Thursday, 11 October 2012
Cheap and Cheerful...and Greek! - Chicken and Cauliflower Stew
As it happens, I quite like cauliflower and don't mind if it isn't smothered in cheese, or juzzed up into something a little more spicy, but I appreciate that I may be in the minority here and that the prevailing perception is that cauliflower needs all the help it can get. With that in mind, a google search recently involving the words 'Greek' and 'Chicken' came up with the recipe that you see below, courtesy of the New York Times. It was September, there was a perceptible nip in the air, I had chicken to use, but I didn't want to go down the British stodge route quite so early. Instead, I wanted something a little more reminicent of warmer climes, despite the obvious onset of Autumn.
Firstly, I was a bit peturbed by cauliflower in a stew. I really don't know why, but I suppose if there is some thing that I don't like about cauliflower it is that point where it goes from something resembling a flowery shape to an unidentifiable and not very appealing mush and I was concerned that this might happen during this cooking process. Happily it didn't. The stew is well flavoured and the cauliflower benefits enormously from this. And it's disguising a vegetable for the benefit of Lola and Finn. I know that I should be upfront about what I am feeding the children, and mostly I am, but sometimes the end justifies the means. Cooking like Machiavelli; maybe that should be the name of this blog.
This meal I think is quite cheap to prepare. it requires chicken pieces - cheaper and tastier than breast meat. Cauliflower can be picked up reasonably cheaply if you shop around. My local farm shop Windy Arbour is where you will find me looking for such stuff. Most of the other stuff is storecupboard I reckon. And this is easy to prepare. I hope you try it.
Greek Chicken Stew With Cauliflower and Olives taken from The New York Times Website
Serves Lola, Finn, Mum and Dad twice
2 tablespoons extra virgin olive oil
1 large red onion, chopped (I used an ordinary (yellow) onion. I'm not keen on red onions being 'cooked')
2 to 4 garlic cloves (to taste), finely chopped
6 to 8 chicken legs and/or thighs/pieces, skinned (I left the skin on as I used drumsticks - it was fine)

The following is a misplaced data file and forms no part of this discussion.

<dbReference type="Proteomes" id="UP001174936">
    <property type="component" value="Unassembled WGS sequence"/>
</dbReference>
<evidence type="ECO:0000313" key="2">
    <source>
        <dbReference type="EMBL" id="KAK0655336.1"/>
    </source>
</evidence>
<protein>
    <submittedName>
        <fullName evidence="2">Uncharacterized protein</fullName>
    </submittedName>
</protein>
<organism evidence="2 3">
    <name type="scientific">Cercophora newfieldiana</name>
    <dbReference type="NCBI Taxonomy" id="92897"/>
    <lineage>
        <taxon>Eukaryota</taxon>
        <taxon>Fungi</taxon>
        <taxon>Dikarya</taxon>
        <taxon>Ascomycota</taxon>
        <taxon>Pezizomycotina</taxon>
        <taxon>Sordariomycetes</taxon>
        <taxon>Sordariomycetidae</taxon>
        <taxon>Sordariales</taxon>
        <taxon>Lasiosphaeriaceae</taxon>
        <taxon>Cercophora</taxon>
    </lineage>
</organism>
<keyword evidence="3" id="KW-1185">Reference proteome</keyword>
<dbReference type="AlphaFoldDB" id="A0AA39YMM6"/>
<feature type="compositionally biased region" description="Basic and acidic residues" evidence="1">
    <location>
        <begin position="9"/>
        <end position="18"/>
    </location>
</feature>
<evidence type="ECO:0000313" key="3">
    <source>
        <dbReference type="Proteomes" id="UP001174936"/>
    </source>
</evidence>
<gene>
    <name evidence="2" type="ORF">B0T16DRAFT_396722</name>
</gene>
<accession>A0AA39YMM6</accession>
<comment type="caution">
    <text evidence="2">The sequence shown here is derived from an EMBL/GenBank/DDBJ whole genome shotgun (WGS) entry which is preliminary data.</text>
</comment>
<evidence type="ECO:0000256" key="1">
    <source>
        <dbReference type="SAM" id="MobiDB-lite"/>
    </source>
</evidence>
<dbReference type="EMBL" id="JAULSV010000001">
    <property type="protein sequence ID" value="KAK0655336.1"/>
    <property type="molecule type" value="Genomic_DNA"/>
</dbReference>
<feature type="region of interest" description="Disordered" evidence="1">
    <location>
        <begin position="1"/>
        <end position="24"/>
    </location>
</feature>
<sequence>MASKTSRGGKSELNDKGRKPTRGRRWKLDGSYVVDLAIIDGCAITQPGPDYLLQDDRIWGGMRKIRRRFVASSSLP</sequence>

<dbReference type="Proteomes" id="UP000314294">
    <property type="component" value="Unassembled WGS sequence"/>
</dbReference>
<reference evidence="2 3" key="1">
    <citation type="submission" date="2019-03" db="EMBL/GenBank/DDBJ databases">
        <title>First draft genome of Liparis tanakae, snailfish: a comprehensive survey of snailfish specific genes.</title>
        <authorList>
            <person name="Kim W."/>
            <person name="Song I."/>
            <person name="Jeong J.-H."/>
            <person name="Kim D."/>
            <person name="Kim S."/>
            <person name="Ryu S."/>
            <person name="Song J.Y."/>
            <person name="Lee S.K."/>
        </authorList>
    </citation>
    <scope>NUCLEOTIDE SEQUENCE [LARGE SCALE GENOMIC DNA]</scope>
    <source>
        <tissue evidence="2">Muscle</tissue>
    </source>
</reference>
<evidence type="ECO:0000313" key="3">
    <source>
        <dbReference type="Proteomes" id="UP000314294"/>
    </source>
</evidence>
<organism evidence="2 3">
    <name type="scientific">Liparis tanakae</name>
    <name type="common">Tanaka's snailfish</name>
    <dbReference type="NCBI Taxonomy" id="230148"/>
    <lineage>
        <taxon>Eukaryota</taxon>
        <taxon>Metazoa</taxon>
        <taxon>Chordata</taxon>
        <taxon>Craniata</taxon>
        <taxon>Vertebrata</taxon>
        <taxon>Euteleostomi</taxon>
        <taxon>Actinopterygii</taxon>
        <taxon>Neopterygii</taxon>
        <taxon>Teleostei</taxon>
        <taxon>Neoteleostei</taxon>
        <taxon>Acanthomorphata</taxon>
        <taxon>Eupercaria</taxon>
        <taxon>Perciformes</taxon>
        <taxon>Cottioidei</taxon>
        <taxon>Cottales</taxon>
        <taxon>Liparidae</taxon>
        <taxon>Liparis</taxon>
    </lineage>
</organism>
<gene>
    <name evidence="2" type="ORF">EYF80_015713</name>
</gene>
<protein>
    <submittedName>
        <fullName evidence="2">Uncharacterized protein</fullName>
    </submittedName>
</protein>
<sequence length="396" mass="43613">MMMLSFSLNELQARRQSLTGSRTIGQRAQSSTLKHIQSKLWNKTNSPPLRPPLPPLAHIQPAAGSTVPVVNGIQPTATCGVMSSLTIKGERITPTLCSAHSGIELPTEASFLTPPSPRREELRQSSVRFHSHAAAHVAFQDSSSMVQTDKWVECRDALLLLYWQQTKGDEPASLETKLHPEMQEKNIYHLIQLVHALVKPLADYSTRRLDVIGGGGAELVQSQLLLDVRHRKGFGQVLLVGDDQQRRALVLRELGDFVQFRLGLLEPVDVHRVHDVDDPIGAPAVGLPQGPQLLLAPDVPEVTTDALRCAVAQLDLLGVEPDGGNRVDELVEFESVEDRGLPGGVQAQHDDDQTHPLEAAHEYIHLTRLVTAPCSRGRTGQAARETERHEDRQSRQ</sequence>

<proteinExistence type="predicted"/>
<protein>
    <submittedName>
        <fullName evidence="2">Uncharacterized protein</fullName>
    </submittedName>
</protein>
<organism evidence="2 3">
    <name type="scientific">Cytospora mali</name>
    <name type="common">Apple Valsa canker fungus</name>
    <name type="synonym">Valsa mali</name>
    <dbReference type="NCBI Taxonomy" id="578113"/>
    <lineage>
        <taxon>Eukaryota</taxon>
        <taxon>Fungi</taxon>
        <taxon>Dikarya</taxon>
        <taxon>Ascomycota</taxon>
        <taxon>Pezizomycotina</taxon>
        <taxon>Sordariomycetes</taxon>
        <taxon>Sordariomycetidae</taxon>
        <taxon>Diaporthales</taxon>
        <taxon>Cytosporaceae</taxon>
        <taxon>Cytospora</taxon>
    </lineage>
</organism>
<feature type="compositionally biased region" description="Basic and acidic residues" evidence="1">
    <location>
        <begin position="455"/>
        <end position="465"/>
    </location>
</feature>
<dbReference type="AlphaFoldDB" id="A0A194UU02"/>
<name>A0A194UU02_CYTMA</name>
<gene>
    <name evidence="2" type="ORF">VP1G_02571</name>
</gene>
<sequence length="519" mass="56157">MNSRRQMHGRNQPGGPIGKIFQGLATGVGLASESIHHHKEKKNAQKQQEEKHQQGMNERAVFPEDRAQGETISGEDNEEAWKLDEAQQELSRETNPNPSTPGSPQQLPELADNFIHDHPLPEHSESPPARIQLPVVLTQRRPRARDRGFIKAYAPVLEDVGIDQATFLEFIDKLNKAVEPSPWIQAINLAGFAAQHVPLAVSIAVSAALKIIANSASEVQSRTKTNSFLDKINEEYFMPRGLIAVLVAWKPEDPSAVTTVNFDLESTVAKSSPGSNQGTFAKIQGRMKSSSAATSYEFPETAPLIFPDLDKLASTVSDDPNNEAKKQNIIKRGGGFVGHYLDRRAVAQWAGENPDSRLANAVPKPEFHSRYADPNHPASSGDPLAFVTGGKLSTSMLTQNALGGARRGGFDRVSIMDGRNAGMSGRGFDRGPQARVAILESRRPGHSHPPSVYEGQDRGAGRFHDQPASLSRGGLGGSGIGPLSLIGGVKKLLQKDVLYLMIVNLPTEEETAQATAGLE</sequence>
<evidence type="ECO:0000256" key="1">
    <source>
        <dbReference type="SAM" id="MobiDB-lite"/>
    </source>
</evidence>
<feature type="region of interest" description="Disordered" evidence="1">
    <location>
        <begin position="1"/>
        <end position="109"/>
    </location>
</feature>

2 tablespoons red wine vinegar
1 28-ounce can chopped tomatoes (or two tins of chopped tomatoes if you are in the UK), with juice, pulsed in a food processor (I didn't pulse - I like chunky)
1/2 teaspoon cinnamon
Salt and freshly ground pepper
1/2 teaspoon dried thyme, or 1 teaspoon fresh thyme leaves
1 small or 1/2 large cauliflower, cored, broken into florets, and sliced about 1/2 inch thick
12 kalamata olives (about 45 grams), rinsed, pitted and cut in half (optional - I put them in but didn't give any to Lola and Finn; there really is no point)
1 to 2 tablespoons chopped flat-leaf parsley
1 to 2 ounces feta cheese, crumbled (optional, but obligatory in this house for Phill who adores the stuff)
Heat 1 tablespoon of the oil over medium-high heat in a large, deep, heavy lidded skillet or casserole and brown the chicken, in batches if necessary, about 5 minutes on each side.
Remove the pieces to a plate or bowl as they’re browned. Pour off the fat from the pan. Add the vinegar to the pan and scrape up all the bits from the bottom of the pan.
Add the remaining tablespoon of the olive oil to the pan, and turn the heat down to medium. Add the onion and a generous pinch of salt and cook, stirring often and scraping the bottom of the pan, until it begins to soften, about 5 minutes.
Turn the heat to low, cover and let the onion cook for 10 minutes, stirring from time to time, until it is lightly browned and very soft.
Ended up using a bit of cinnamon stick because I had run out of cinnamon. Disorganisation in action!
Add the garlic and stir together for a minute or two more, until the garlic is fragrant, then add the tomatoes and their juice, the cinnamon, thyme, and salt and pepper to taste.
Bring to a simmer and simmer 10 minutes, stirring from time to time, until the mixture is reduced slightly and fragrant.
Return the chicken pieces to the pot, along with any juices that have accumulated in the bowl. If necessary, add enough water to barely cover the chicken. Bring to a simmer, reduce the heat, cover and simmer 20 minutes.
Add the cauliflower and kalamata olives and simmer for another 20 minutes, or until the cauliflower is tender and the chicken is just about falling off the bone.
Stir in the parsley, taste and adjust seasonings.
Serve with the feta sprinkled on top if desired.